Textbooks, videos, audio samples, computer games, presentations, worksheets and laboratory equipment are all examples of instructional materials. Any resource used to convey knowledge and understanding can be considered an instructional material.
Organizations responsible for educating others typically adopt a standard curriculum that includes educational materials such as textbooks or workbooks. These materials are supplemented by the educator to meet the needs of the learners. Instructional materials are chosen based on their alignment with the accepted curriculum, their effectiveness at increasing student interest and adherence to organization policy in regard to racial or language bias. Instructional materials covering controversial issues should represent multiple viewpoints and be free of historical omissions or prejudice. Media should comply with all organizational standards in relation to age-appropriateness.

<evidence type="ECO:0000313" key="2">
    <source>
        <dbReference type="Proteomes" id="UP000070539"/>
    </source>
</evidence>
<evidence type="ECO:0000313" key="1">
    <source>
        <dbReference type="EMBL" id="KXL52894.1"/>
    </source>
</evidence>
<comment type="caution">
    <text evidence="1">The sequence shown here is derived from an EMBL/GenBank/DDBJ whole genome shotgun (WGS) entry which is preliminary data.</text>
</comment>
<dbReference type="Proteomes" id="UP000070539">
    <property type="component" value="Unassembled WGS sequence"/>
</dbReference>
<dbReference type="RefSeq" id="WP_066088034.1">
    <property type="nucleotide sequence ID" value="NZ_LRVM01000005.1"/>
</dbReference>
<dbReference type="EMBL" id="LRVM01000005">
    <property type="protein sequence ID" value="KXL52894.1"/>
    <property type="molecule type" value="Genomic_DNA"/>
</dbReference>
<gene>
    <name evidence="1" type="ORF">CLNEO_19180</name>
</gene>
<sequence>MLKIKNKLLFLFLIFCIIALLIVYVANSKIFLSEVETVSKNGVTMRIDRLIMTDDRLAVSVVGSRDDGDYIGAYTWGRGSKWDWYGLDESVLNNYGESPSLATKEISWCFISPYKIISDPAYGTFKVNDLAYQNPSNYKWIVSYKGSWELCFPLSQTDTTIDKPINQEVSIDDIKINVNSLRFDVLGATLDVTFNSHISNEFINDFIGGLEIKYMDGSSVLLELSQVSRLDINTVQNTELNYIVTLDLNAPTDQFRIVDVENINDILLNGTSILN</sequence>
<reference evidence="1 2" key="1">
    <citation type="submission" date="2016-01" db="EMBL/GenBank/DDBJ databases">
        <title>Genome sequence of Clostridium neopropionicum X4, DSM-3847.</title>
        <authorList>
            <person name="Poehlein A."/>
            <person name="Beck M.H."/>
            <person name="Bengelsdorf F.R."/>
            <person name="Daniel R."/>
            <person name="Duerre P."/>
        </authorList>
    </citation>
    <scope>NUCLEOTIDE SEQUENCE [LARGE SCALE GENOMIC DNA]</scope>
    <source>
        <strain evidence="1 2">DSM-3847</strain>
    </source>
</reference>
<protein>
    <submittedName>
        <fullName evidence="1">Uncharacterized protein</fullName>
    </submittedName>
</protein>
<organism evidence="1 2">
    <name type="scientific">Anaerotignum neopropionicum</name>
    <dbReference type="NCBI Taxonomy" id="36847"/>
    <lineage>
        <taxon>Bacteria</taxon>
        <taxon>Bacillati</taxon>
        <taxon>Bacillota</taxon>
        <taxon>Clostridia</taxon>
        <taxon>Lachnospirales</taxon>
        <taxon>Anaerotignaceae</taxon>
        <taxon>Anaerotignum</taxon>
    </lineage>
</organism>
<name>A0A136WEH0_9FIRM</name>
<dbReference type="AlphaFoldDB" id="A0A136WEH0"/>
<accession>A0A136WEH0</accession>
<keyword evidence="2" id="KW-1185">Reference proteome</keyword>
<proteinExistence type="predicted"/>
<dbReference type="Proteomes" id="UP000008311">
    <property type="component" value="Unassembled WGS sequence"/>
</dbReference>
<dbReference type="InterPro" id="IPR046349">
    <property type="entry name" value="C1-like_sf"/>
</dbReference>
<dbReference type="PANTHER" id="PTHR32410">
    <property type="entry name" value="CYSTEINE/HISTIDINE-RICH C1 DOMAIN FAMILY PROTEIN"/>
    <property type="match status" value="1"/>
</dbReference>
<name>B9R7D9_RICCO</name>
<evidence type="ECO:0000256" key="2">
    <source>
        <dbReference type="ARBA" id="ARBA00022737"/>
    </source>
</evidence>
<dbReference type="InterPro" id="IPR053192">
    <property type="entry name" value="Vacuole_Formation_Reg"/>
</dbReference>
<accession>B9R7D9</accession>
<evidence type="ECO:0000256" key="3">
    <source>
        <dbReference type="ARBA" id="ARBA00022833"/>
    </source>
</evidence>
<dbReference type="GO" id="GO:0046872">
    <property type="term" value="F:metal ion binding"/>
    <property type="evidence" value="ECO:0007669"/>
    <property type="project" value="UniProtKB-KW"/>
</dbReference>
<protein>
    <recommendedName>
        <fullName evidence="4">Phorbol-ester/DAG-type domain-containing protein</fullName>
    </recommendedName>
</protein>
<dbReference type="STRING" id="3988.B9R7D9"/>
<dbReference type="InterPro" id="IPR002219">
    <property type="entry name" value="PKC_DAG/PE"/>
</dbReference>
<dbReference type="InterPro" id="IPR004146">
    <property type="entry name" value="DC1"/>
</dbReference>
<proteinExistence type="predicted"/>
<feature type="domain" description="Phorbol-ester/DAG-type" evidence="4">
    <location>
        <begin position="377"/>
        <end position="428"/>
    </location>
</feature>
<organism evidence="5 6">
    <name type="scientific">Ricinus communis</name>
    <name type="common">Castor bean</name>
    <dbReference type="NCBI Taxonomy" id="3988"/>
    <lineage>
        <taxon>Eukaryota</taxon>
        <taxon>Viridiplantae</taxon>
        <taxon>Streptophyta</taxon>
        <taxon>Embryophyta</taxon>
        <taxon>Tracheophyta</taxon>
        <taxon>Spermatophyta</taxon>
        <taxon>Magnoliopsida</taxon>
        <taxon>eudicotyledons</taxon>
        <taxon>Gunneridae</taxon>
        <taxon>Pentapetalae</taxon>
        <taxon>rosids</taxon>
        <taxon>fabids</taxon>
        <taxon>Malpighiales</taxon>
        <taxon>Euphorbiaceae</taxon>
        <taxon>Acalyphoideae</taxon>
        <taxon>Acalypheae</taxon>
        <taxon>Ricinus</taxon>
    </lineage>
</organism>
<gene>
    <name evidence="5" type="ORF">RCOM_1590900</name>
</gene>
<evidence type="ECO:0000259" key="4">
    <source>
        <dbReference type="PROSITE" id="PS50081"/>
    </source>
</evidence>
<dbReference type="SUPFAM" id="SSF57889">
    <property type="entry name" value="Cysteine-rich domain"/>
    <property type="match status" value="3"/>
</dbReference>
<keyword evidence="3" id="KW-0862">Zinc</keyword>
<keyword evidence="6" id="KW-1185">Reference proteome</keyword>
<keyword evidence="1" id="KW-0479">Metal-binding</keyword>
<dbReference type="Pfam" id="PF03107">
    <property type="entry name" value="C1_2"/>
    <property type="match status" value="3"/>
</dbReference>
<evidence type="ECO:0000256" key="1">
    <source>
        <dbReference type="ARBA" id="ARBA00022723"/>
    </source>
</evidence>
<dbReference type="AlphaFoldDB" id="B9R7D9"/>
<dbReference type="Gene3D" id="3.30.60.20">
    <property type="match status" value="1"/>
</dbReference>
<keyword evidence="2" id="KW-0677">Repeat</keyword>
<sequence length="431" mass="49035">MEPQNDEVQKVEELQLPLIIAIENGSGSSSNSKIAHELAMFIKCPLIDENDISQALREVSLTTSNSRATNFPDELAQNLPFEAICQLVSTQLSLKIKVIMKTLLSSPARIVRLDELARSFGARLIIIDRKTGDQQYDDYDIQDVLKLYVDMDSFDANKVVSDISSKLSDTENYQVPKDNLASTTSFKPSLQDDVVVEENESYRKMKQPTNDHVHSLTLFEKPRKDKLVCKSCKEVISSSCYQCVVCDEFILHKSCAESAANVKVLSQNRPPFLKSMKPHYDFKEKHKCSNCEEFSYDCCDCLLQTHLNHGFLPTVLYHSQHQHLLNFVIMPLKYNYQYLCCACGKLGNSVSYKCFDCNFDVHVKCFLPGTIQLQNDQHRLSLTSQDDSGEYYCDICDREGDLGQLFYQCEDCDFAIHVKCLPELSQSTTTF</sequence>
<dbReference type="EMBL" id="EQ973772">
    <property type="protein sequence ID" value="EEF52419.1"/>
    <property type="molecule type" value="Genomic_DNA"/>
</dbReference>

In addition, instructional materials should be accessible to the diverse student body in terms of learning styles and special needs. Laboratory equipment and similar learning materials should be developmentally appropriate for the learners' skills and operate in safe working order. In some instances, students should be given direct instruction on how to use instructional materials appropriately. For example, students using graphing calculators to support their math education may need instruction on how to use the materials prior to application.